Wednesday, 11 January 2017

An exploration into the career experiences of lesbians in the UK

an article by Sandra L. Fielden (University of Manchester, UK) and Hannah Jepson (Future Leaders Charitable Trust Limited, London, UK) published in Gender in Management: An International Journal Volume 31 Issue 4 (2016)


The purpose of this paper is to explore the experiences of lesbians in terms of career progression and development, focusing on several areas including, discrimination in the workplace, career resources, barriers to career development and the importance of disclosing one’s sexual identity in the workplace.

Interviews were conducted with 15 participants, 14 of whom had disclosed their sexuality at work. A grounded theory approach was used to conduct the analysis, and the findings suggested six core categories relating to the career experiences of the sample. These categories are: social climate; career choice; work environment; personality; being a lesbian and being a woman; and useful strategies.

The analysis highlighted several key findings, such as the importance of the relationship between gender and sexuality; the importance of working within a policy-driven environment such as the public sector; the importance of personality and the modification of behaviour as a personal resource for lesbians in the workplace. The research also highlighted the fact that discrimination still occurs at work but manifests itself in different and often more subtle ways and it was reported that, despite protective legislation, one of the greatest challenges for lesbians is working within a heterosexist and heteronormative environment.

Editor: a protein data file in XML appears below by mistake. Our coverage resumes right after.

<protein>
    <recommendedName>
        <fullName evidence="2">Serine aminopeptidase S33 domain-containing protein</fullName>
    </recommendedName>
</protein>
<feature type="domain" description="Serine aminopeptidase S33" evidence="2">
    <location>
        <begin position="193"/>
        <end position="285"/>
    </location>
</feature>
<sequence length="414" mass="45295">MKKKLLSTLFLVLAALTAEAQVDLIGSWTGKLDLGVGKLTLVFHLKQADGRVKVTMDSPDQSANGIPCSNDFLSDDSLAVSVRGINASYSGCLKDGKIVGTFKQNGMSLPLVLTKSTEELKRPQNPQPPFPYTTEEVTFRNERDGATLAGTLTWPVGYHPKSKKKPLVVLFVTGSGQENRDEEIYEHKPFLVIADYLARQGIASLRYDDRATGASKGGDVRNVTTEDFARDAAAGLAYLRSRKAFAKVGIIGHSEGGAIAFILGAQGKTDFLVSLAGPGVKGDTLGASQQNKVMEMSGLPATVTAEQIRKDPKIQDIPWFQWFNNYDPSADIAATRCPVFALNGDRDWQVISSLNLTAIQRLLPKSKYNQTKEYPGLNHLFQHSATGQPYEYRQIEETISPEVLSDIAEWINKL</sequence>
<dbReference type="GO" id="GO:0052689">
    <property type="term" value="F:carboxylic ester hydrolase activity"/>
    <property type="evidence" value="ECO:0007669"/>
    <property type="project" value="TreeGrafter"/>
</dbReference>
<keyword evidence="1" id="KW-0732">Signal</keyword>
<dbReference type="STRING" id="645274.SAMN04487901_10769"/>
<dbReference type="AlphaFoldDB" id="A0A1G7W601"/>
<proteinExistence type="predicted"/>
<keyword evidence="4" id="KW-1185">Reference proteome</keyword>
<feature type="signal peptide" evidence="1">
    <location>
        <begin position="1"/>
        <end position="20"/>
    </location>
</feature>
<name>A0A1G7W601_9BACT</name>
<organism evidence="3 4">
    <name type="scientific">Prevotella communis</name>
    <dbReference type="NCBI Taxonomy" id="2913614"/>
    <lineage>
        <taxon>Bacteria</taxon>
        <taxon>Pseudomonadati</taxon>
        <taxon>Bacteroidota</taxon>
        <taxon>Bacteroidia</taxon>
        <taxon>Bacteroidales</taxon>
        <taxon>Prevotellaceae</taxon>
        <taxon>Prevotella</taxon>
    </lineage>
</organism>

There is a great deal of research dedicated to women’s career development but less on certain subgroups of women and even less on the career development of lesbians in organisations, and it is the aim of this paper to address the lack of research pertaining to the careers of lesbians in the UK.

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